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The week of Thanksgiving is when the chaos typically starts. Families in town, holiday get-togethers to attend, household chores and every day duties that refuse to be put on hold, and then someone inevitably gets a cold and you get it too. Suddenly the comfortable routine you set in the early fall months has gone right out the window. You look back and it’s been 3 weeks and you aren’t sure what you’ve actually accomplished.  Now it seems like the winter blues are knocking at the door just waiting to take up residence in your home until spring.

A part from the joy of the holidays, winter can be a kind of depressing time if you let it. The weather is cold and daylight is short. The stress of the holidays can run high and take a toll on your immunity. Colds, flus and other illnesses threaten to take all your time and energy. All of these things, combined with the very real physiological effects of cold weather and lack of sunlight, can contribute to low mood and even depression. In addition and related to this, body image is at an all time low for many people.

Even if you manage to make peace with food during the holidays, if you are able to enjoy all foods in moderation, honor your hunger and respect your fullness; If you’ve worked on replacing negative thoughts that say you’re good for eating one way and bad for eating another, winter time still puts you at risk for poor body image. And poor body image puts you at risk of falling for a quick-fix diet come January and a cycle of weight loss, gain, guilt and shame come February.  I’m guessing these things are not on your Christmas list…

But why is our body image so low in the winter months?? Aside from the increased rates of low mood and depression partially attributable to the lack of sunlight, we also have to contend with paler skin, natural weight fluctuations, and decreased physical activity.  Feeling a little down just reading this? Don’t worry, you can totally beat the winter body image blues, and I’ve got some tips on how below. But first, let’s address a couple of fallacies.

Fallacy # 1: People gain 7-10 lbs over the holidays

No. This is a random statistic the media came up with to scare people towards diets and weight loss products. Research published in the New England Journal of medicine looked at weight gain in America from before Thanksgiving until after the New Year (into March). The research actually found that the average weight gain was less than 1 lb.  So let’s just all take a deep breath and take that into perspective.

Fallacy # 2: Winter weight gain is unhealthy and you will keep the weight gained, forever.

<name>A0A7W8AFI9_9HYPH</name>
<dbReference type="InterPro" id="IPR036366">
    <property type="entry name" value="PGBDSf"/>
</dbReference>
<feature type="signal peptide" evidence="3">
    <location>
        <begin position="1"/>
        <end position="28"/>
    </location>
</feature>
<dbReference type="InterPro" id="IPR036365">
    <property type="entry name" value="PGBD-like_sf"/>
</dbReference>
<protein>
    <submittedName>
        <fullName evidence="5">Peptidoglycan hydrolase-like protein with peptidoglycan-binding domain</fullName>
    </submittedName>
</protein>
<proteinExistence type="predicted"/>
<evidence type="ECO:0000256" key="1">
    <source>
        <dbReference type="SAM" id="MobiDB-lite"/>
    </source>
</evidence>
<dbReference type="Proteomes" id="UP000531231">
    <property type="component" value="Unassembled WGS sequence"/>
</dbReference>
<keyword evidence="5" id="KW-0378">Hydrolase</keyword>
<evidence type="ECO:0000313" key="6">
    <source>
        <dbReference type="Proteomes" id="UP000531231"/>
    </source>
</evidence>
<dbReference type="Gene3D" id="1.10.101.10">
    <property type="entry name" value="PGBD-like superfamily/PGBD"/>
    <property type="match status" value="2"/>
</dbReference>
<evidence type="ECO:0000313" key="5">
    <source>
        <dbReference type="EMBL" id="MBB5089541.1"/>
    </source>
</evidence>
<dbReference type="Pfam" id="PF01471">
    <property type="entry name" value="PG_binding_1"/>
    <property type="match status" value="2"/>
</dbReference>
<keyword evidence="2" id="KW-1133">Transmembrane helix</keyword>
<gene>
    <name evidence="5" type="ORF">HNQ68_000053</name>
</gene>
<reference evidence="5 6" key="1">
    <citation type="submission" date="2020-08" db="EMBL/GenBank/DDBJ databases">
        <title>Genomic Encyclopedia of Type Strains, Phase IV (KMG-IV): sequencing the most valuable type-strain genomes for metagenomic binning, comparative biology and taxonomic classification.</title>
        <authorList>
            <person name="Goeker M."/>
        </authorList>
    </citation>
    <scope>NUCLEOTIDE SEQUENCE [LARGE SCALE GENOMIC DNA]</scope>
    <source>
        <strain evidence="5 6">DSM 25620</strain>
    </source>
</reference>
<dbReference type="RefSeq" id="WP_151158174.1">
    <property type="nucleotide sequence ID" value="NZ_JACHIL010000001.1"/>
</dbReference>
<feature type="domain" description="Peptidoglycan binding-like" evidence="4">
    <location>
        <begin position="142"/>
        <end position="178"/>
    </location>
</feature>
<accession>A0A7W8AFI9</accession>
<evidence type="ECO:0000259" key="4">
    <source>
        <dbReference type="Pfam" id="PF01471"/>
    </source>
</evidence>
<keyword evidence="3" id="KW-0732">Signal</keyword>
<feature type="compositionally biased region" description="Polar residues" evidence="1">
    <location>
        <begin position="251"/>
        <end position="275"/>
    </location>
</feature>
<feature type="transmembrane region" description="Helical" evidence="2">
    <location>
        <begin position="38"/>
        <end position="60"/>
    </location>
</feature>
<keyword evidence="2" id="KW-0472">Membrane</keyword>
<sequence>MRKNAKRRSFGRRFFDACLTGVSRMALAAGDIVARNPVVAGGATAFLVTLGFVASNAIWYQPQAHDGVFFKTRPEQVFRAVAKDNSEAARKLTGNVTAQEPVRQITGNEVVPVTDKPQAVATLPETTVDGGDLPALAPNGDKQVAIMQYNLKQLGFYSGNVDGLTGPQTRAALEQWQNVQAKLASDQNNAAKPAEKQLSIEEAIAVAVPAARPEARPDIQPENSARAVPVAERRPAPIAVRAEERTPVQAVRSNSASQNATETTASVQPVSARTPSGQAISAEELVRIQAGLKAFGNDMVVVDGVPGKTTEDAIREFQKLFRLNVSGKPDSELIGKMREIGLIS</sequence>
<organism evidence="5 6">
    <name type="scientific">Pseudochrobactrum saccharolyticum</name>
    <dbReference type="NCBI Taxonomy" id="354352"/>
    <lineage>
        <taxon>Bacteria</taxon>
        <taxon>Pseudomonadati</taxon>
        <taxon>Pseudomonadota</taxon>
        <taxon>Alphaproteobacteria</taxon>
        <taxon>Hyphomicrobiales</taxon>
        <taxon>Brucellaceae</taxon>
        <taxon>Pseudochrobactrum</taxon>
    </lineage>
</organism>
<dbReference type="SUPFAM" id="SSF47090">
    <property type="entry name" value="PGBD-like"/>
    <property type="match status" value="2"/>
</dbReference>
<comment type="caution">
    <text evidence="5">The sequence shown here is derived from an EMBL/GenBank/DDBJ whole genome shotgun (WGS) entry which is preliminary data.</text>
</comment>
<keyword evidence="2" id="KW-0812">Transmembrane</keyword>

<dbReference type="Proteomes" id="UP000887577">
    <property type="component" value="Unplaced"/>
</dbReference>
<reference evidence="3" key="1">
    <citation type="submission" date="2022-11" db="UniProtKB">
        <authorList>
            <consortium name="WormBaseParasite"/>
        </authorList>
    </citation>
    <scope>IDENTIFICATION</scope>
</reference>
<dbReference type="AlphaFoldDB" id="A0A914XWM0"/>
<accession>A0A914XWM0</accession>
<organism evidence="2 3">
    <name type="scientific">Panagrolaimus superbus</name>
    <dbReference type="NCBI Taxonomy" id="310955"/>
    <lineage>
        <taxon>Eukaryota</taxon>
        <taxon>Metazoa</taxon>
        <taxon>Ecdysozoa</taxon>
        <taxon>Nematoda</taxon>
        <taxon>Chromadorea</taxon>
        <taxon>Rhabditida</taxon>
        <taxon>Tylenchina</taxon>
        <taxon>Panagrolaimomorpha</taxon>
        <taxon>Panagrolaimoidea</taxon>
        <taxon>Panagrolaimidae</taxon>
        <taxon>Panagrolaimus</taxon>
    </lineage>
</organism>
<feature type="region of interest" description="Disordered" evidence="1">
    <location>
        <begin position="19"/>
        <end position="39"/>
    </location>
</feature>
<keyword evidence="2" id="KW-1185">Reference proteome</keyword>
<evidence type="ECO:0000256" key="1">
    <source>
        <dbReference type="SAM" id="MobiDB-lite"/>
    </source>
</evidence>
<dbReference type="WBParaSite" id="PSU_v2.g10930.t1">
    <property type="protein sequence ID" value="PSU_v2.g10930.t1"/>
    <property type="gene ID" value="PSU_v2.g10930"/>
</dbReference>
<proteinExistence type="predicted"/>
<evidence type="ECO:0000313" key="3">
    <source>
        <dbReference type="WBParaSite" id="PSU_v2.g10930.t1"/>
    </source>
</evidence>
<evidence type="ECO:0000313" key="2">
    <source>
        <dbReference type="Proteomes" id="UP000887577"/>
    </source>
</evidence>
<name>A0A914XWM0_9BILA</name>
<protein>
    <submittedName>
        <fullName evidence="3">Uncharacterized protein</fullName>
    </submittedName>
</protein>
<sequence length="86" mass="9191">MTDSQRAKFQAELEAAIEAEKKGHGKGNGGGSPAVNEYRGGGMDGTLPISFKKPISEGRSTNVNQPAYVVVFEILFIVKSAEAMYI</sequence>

Geeze people, let’s be a little more dramatic.  Okay but really, weight fluctuations are totally normal during the wintertime. According to a study done at Maastricht University in the Netherlands our metabolism increases during the colder months making us hungrier. Putting on a little weight or eating a little more is our body's way of making sure we have enough energy, considering it takes more energy to keep us warm. This doesn’t mean eat until you are stuffed because “Aubrey told me I use more energy in the winter”, no. It means continue eating when you are hungry and stopping when full – you can trust your appetite.

We’ve already mentioned the increased rate of colds/flus/yucky bugs during the winter months. Let’s not let the stress/fear of weight changes drag our immune system down.  Just rest and continue on your intuitive eating journey, trust the process.

Okay, so now that we’ve got that covered, what can we do to protect/improve our body image during the winter months? Here are 10 tips for just that:

10 Ways to Beat the Winter Body Image Blues

1. Buy winter clothes that fit and flatter you. Choose clothes that work for your body type and that you feel comfortable in right now. Beyond that, choose colors that flatter your skin tone (this is especially important in our ‘pastier’ months).

2. If you really don’t like being pale – try a sunless tanner. Here’ a list of 10 under $20 . You could also get a spray tan.

3. While we’re on the topic of sunlight, try to get some when you can, especially earlier in the day, but really whenever possible! Try going outside for a brisk walk during lunch for a double-punch of movement and vitamin D-soaked-rays.

4. About vitamin D – you knew I’d get there. You may consider taking a vitamin D supplement, especially if your levels are low. As I alluded to above, less sunshine means lower vitamin D levels and lower vitamin D may contribute to winter blues. I get mine from Trader Joes.

5.  Get up each morning, get dressed, and do your hair and/or makeup. There is truth to the saying “dress for success”.  Dressing up and just overall personal hygiene are surefire ways to make you feel better in your skin.

6. On that topic, for the ladies, try painting your nails. I don’t know why, but sometimes a little color on my fingernails makes me feel like a million bucks.

7.  Find an at-home workout video or program you love. I’ve mentioned these before, but I love Fitness Blender and Yoga with Adrienne (both free programs). You can also do paid programs as well (like beach body on demand and others, ask around). At-home workout videos are great to get you moving and feeling better in the wintertime. It can be hard to get outside and/or go to the gym in the dark and cold.

8. Try your hand at warm, nourishing soup and crockpot recipes. Warm foods are comforting and satisfying for the body and soul :) . Plus, learning how to prepare new recipes (or any new skill) increases self-confidence!

9. Take advantage of the increased in-doors time in the evenings to read a book, journal, start a Pinterest project, or just sip some warm tea and chat. The idea is to get your focus off of your body and onto new things, ideas and others.

10. Finally, go on coffee and lunch dates with friends or start a dinner club where you alternate host houses. Remember that other people are struggling with the winter blues too. Helping others is at the heart of getting our focus off of our body!

I'm interested to hear from you guys. How do you beat the winter body image blues??